AngeH | Jan 2, 2020 |
Authentically told story of growing up poor in a dysfunctional family in the deep south. There is nothing to critique about this masterfully told autobiography. The author has done all the telling. ( )
  yhgail | Feb 20, 2019 |
I enjoyed this book tremendously and it brought back memories and emotions of my own years growing up! ( )
  rdgslp | Aug 3, 2018 |
Rick Bragg's writing is technically good, and there were some truly enjoyable portions of his book. However, his attempts to understate how cool he clearly thinks he is in order not to sound like he's bragging, are super distracting, not to mention disingenuous. The book would have been so much better without all the bragging encased in self-effacing false humility.

As a journalist, Bragg employed a formulaic style of reporting known as "journalism as storytelling" (nowadays called "narrative journalism"), a technique that was becoming popular about the time his career hit its stride. The formula is simple: abrupt, dramatic lead followed by alternating paragraphs of quotes and facts, all wrapped up neatly in a sappy, Hallmark-esque concluding thought from the journalist that is both poignant and wistful. Some people love this style of writing; others gag on it. I'm of the latter group. Whether Bragg loved or despised it, he clearly knew how to use the style to his best advantage, and once again, his writing comes off as disingenuous.

I haven't read any of this other books and I doubt I will except that I really loved reading about his mama, so I'll have to see. Bragg's career kind of ended in scandal, and I believe his mama was deceased by then, which is good, in terms of how hard that might have been for her. From what I read, the case against him seemed kind of weak, but perception is reality, unfortunately. ( )
  dldbizacct | Jul 6, 2018 |
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Living on the road my friend/ Was going to keep you free and clean/ Now you wear your skin like iron/ And your breath is hard as kerosene/ You weren't your momma's only boy/ But her favorite one, it seems/ She began to cry when you said goodbye/ Saddled to your dreams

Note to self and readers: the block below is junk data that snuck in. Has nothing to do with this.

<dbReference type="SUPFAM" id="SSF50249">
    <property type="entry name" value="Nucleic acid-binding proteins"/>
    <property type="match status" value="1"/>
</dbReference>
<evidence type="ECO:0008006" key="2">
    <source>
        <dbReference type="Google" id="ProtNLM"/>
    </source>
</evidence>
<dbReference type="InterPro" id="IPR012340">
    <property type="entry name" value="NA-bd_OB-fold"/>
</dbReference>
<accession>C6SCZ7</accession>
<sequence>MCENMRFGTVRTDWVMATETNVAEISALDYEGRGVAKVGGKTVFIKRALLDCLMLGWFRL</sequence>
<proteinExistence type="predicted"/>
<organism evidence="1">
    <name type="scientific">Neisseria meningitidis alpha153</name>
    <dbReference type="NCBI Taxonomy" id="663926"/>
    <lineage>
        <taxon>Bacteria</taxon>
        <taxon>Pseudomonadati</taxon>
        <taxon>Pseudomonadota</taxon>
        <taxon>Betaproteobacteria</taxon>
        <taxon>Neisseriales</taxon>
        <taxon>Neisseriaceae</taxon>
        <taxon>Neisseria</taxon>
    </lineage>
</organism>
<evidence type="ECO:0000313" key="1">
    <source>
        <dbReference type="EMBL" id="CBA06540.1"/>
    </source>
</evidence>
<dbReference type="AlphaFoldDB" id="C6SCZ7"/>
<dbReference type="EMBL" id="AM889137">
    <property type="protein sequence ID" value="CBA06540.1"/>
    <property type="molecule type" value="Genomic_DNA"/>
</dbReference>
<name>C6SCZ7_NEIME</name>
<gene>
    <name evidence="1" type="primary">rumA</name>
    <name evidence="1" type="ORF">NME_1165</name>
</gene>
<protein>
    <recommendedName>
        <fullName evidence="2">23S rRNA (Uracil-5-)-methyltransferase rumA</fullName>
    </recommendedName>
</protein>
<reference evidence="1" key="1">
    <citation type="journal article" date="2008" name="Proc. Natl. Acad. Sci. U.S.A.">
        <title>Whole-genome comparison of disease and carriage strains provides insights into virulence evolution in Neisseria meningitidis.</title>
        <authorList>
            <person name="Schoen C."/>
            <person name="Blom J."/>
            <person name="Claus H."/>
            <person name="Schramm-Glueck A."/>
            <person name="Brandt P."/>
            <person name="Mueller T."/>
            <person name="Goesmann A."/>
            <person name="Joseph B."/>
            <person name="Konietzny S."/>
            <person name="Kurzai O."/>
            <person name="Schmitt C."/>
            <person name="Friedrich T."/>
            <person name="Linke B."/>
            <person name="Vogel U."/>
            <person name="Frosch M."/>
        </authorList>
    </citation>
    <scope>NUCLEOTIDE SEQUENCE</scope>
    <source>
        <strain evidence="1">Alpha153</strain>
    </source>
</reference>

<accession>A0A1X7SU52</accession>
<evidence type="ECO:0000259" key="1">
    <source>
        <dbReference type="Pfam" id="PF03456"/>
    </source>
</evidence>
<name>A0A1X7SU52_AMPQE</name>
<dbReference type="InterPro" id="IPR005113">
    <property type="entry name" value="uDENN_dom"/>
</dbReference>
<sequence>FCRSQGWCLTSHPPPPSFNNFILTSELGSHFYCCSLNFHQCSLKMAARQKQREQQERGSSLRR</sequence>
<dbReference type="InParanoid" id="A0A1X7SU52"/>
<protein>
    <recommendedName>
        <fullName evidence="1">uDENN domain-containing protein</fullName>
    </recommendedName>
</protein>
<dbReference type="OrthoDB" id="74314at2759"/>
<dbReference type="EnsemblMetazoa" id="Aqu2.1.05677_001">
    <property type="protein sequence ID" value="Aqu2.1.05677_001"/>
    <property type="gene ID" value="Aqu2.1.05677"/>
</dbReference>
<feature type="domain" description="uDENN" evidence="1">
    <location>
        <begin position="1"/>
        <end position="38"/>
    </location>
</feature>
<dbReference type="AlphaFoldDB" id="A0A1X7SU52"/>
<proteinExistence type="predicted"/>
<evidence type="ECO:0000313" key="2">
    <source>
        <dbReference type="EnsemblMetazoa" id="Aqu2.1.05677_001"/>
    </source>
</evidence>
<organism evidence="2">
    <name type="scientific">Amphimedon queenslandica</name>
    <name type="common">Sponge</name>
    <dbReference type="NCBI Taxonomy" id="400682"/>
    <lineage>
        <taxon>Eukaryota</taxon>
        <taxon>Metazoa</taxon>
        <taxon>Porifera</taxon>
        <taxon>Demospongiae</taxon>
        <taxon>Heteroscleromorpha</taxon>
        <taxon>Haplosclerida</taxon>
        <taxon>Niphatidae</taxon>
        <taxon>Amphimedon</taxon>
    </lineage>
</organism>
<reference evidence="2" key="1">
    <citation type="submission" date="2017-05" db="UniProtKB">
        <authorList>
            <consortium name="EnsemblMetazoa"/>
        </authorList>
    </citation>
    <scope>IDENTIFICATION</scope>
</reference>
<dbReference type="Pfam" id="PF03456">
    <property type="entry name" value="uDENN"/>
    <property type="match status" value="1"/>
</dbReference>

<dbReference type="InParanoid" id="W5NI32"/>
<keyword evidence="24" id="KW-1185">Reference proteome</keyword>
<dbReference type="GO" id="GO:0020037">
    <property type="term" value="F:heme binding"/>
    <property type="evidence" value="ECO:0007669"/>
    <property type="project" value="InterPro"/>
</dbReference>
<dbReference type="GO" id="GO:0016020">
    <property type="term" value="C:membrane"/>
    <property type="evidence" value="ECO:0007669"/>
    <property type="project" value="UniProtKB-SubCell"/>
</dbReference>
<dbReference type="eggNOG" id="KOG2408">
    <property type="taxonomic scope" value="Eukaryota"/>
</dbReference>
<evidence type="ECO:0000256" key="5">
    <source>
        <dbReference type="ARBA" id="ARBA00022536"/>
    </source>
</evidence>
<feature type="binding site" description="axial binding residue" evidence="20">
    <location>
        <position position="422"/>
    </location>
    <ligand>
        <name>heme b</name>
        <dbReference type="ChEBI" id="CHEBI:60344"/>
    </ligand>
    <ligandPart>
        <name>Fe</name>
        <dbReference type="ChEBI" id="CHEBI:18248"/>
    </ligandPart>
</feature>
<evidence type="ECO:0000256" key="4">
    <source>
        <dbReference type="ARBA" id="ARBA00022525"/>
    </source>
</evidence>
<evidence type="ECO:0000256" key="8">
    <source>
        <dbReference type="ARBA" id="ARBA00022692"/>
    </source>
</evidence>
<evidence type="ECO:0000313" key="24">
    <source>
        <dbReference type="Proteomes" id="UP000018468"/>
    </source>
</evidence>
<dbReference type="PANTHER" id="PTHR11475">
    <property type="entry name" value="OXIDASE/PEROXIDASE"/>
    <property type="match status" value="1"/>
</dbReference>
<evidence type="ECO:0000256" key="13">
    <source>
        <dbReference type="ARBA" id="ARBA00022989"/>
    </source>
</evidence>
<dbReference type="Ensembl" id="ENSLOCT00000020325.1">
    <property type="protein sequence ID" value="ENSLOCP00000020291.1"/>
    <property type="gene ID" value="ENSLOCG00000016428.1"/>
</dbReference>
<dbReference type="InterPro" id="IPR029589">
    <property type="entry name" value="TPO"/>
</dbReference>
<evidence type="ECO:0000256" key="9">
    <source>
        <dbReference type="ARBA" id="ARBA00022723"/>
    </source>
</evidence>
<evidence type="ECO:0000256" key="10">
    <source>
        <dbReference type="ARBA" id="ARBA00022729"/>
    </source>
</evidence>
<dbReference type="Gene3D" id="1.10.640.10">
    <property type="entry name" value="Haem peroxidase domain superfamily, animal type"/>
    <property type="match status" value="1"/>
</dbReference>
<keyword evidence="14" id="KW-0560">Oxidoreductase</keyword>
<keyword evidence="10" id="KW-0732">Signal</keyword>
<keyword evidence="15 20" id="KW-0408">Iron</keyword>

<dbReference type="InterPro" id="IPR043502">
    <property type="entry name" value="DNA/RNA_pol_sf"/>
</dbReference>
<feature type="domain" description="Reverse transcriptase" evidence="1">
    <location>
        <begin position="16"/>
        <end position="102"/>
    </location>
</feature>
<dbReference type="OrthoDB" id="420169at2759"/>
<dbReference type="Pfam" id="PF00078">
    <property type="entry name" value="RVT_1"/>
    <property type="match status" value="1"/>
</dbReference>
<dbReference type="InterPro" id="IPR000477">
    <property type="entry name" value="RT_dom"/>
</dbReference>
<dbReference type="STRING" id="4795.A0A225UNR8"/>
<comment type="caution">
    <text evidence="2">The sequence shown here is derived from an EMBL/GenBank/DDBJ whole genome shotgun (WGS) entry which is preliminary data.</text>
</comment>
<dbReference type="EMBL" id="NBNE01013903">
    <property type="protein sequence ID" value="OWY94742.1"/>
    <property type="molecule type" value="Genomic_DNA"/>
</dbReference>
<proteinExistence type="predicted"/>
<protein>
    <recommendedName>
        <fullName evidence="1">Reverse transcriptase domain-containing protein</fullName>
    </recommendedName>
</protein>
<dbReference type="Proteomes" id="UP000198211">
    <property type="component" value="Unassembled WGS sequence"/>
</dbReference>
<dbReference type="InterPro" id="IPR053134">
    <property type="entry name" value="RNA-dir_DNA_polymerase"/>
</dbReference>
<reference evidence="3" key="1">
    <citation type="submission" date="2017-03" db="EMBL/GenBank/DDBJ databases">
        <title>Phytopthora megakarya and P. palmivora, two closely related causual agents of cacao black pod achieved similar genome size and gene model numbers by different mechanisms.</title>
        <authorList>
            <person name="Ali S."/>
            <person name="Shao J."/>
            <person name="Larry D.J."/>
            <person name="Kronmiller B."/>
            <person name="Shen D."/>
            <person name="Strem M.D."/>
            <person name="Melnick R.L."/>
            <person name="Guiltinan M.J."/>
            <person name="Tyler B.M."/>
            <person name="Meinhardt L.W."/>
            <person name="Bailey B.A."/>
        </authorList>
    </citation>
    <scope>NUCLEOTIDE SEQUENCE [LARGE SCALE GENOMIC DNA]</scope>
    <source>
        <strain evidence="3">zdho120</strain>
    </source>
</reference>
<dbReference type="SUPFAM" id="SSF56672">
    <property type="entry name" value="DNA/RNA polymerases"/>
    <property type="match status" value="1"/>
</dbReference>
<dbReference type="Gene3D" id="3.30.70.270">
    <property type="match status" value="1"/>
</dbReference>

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To my Momma and brothers
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I used to stand amazed and watch the redbirds fight.
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Wikipédia em inglês (1)

This haunting, harrowing, gloriously moving recollection of a life on the American margin is the story of Rick Bragg, who grew up dirt-poor in northeastern Alabama, seemingly destined for either the cotton mills or the penitentiary, and instead became a Pulitzer Prize-winning reporter for The New York Times. It is the story of Bragg's father, a hard-drinking man with a murderous temper and the habit of running out on the people who needed him most. But at the center of this soaring memoir is Bragg's mother, who went eighteen years without a new dress so that her sons could have school clothes and picked other people's cotton so that her children wouldn't have to live on welfare alone. Evoking these lives--and the country that shaped and nourished them--with artistry, honesty, and compassion, Rick Bragg brings home the love and suffering that lie at the heart of every family. The result is unforgettable.